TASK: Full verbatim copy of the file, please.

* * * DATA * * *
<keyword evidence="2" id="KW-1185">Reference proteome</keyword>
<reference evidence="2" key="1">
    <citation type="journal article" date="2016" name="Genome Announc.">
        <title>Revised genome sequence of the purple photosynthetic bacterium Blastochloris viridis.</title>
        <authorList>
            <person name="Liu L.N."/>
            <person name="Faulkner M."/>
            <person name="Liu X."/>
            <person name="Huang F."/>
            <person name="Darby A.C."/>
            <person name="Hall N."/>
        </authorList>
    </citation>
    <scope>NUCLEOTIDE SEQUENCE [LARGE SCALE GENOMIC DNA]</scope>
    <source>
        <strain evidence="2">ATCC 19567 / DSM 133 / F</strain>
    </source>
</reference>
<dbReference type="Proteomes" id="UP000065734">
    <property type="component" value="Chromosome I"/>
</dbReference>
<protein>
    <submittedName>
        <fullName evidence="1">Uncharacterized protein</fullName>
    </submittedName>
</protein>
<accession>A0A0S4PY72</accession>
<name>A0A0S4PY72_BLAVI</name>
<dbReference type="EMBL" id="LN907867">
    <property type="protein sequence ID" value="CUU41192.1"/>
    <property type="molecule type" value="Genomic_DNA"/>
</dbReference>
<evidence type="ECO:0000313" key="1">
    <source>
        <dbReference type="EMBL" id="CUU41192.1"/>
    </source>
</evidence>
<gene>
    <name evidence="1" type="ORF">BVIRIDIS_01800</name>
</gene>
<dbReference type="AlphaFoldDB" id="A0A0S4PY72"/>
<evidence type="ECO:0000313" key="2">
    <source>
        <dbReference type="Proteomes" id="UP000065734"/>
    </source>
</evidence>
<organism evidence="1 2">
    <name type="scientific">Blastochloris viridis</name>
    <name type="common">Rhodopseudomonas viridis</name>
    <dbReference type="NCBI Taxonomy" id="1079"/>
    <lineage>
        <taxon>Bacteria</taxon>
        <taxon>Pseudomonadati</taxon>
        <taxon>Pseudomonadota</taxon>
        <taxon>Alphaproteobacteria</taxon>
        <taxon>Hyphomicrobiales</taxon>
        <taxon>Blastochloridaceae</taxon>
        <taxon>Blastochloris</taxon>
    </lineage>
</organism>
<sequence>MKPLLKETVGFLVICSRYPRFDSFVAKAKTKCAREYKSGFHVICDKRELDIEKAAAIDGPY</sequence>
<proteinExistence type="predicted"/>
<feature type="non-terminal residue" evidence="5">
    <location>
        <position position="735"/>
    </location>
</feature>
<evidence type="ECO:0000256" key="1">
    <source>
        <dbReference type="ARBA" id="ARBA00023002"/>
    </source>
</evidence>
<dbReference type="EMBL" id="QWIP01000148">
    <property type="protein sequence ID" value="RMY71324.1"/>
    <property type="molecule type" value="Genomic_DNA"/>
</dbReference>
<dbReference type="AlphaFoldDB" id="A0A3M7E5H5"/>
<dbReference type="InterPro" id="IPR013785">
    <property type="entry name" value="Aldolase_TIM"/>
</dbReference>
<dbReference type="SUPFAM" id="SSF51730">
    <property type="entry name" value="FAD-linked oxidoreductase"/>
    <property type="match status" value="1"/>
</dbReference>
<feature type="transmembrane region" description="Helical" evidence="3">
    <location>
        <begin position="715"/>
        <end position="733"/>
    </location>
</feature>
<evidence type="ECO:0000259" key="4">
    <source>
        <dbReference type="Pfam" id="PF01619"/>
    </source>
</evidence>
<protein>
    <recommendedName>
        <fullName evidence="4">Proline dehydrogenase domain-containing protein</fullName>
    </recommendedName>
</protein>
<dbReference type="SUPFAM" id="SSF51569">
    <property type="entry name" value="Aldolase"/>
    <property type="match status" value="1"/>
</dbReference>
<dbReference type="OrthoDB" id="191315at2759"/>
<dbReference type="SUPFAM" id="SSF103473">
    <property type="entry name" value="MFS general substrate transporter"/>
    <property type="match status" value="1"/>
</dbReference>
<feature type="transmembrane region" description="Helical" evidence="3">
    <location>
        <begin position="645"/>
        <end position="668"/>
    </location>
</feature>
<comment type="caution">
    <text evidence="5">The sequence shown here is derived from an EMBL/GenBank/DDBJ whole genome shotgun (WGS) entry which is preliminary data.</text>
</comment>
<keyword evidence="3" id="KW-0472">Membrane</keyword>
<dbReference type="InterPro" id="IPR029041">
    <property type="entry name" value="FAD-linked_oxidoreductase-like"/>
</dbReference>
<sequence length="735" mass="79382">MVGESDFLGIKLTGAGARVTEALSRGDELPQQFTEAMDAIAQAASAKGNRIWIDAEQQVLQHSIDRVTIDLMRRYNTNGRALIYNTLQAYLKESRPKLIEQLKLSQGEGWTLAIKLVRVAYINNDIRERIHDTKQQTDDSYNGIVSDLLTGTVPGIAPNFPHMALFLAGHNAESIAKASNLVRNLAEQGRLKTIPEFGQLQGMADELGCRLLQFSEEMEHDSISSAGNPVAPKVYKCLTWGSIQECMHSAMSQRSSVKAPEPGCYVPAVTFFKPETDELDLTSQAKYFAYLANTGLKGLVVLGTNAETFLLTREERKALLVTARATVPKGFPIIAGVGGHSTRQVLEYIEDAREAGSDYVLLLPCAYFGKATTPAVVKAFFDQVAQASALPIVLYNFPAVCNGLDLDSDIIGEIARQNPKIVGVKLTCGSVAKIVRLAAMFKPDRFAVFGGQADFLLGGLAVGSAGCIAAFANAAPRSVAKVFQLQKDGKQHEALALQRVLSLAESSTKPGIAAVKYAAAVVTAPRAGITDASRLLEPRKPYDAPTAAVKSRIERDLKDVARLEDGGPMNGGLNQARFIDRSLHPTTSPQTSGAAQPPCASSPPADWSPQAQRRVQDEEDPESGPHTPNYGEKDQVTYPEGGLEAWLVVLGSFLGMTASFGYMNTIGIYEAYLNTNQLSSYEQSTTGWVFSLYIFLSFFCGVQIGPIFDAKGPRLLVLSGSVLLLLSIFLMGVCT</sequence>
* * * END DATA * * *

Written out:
<keyword evidence="2" id="KW-1185">Reference proteome</keyword>
<reference evidence="2" key="1">
    <citation type="journal article" date="2016" name="Genome Announc.">
        <title>Revised genome sequence of the purple photosynthetic bacterium Blastochloris viridis.</title>
        <authorList>
            <person name="Liu L.N."/>
            <person name="Faulkner M."/>
            <person name="Liu X."/>
            <person name="Huang F."/>
            <person name="Darby A.C."/>
            <person name="Hall N."/>
        </authorList>
    </citation>
    <scope>NUCLEOTIDE SEQUENCE [LARGE SCALE GENOMIC DNA]</scope>
    <source>
        <strain evidence="2">ATCC 19567 / DSM 133 / F</strain>
    </source>
</reference>
<dbReference type="Proteomes" id="UP000065734">
    <property type="component" value="Chromosome I"/>
</dbReference>
<protein>
    <submittedName>
        <fullName evidence="1">Uncharacterized protein</fullName>
    </submittedName>
</protein>
<accession>A0A0S4PY72</accession>
<name>A0A0S4PY72_BLAVI</name>
<dbReference type="EMBL" id="LN907867">
    <property type="protein sequence ID" value="CUU41192.1"/>
    <property type="molecule type" value="Genomic_DNA"/>
</dbReference>
<evidence type="ECO:0000313" key="1">
    <source>
        <dbReference type="EMBL" id="CUU41192.1"/>
    </source>
</evidence>
<gene>
    <name evidence="1" type="ORF">BVIRIDIS_01800</name>
</gene>
<dbReference type="AlphaFoldDB" id="A0A0S4PY72"/>
<evidence type="ECO:0000313" key="2">
    <source>
        <dbReference type="Proteomes" id="UP000065734"/>
    </source>
</evidence>
<organism evidence="1 2">
    <name type="scientific">Blastochloris viridis</name>
    <name type="common">Rhodopseudomonas viridis</name>
    <dbReference type="NCBI Taxonomy" id="1079"/>
    <lineage>
        <taxon>Bacteria</taxon>
        <taxon>Pseudomonadati</taxon>
        <taxon>Pseudomonadota</taxon>
        <taxon>Alphaproteobacteria</taxon>
        <taxon>Hyphomicrobiales</taxon>
        <taxon>Blastochloridaceae</taxon>
        <taxon>Blastochloris</taxon>
    </lineage>
</organism>
<sequence>MKPLLKETVGFLVICSRYPRFDSFVAKAKTKCAREYKSGFHVICDKRELDIEKAAAIDGPY</sequence>
<proteinExistence type="predicted"/>
<feature type="non-terminal residue" evidence="5">
    <location>
        <position position="735"/>
    </location>
</feature>
<evidence type="ECO:0000256" key="1">
    <source>
        <dbReference type="ARBA" id="ARBA00023002"/>
    </source>
</evidence>
<dbReference type="EMBL" id="QWIP01000148">
    <property type="protein sequence ID" value="RMY71324.1"/>
    <property type="molecule type" value="Genomic_DNA"/>
</dbReference>
<dbReference type="AlphaFoldDB" id="A0A3M7E5H5"/>
<dbReference type="InterPro" id="IPR013785">
    <property type="entry name" value="Aldolase_TIM"/>
</dbReference>
<dbReference type="SUPFAM" id="SSF51730">
    <property type="entry name" value="FAD-linked oxidoreductase"/>
    <property type="match status" value="1"/>
</dbReference>
<feature type="transmembrane region" description="Helical" evidence="3">
    <location>
        <begin position="715"/>
        <end position="733"/>
    </location>
</feature>
<evidence type="ECO:0000259" key="4">
    <source>
        <dbReference type="Pfam" id="PF01619"/>
    </source>
</evidence>
<protein>
    <recommendedName>
        <fullName evidence="4">Proline dehydrogenase domain-containing protein</fullName>
    </recommendedName>
</protein>
<dbReference type="SUPFAM" id="SSF51569">
    <property type="entry name" value="Aldolase"/>
    <property type="match status" value="1"/>
</dbReference>
<dbReference type="OrthoDB" id="191315at2759"/>
<dbReference type="SUPFAM" id="SSF103473">
    <property type="entry name" value="MFS general substrate transporter"/>
    <property type="match status" value="1"/>
</dbReference>
<feature type="transmembrane region" description="Helical" evidence="3">
    <location>
        <begin position="645"/>
        <end position="668"/>
    </location>
</feature>
<comment type="caution">
    <text evidence="5">The sequence shown here is derived from an EMBL/GenBank/DDBJ whole genome shotgun (WGS) entry which is preliminary data.</text>
</comment>
<keyword evidence="3" id="KW-0472">Membrane</keyword>
<dbReference type="InterPro" id="IPR029041">
    <property type="entry name" value="FAD-linked_oxidoreductase-like"/>
</dbReference>
<sequence length="735" mass="79382">MVGESDFLGIKLTGAGARVTEALSRGDELPQQFTEAMDAIAQAASAKGNRIWIDAEQQVLQHSIDRVTIDLMRRYNTNGRALIYNTLQAYLKESRPKLIEQLKLSQGEGWTLAIKLVRVAYINNDIRERIHDTKQQTDDSYNGIVSDLLTGTVPGIAPNFPHMALFLAGHNAESIAKASNLVRNLAEQGRLKTIPEFGQLQGMADELGCRLLQFSEEMEHDSISSAGNPVAPKVYKCLTWGSIQECMHSAMSQRSSVKAPEPGCYVPAVTFFKPETDELDLTSQAKYFAYLANTGLKGLVVLGTNAETFLLTREERKALLVTARATVPKGFPIIAGVGGHSTRQVLEYIEDAREAGSDYVLLLPCAYFGKATTPAVVKAFFDQVAQASALPIVLYNFPAVCNGLDLDSDIIGEIARQNPKIVGVKLTCGSVAKIVRLAAMFKPDRFAVFGGQADFLLGGLAVGSAGCIAAFANAAPRSVAKVFQLQKDGKQHEALALQRVLSLAESSTKPGIAAVKYAAAVVTAPRAGITDASRLLEPRKPYDAPTAAVKSRIERDLKDVARLEDGGPMNGGLNQARFIDRSLHPTTSPQTSGAAQPPCASSPPADWSPQAQRRVQDEEDPESGPHTPNYGEKDQVTYPEGGLEAWLVVLGSFLGMTASFGYMNTIGIYEAYLNTNQLSSYEQSTTGWVFSLYIFLSFFCGVQIGPIFDAKGPRLLVLSGSVLLLLSIFLMGVCT</sequence>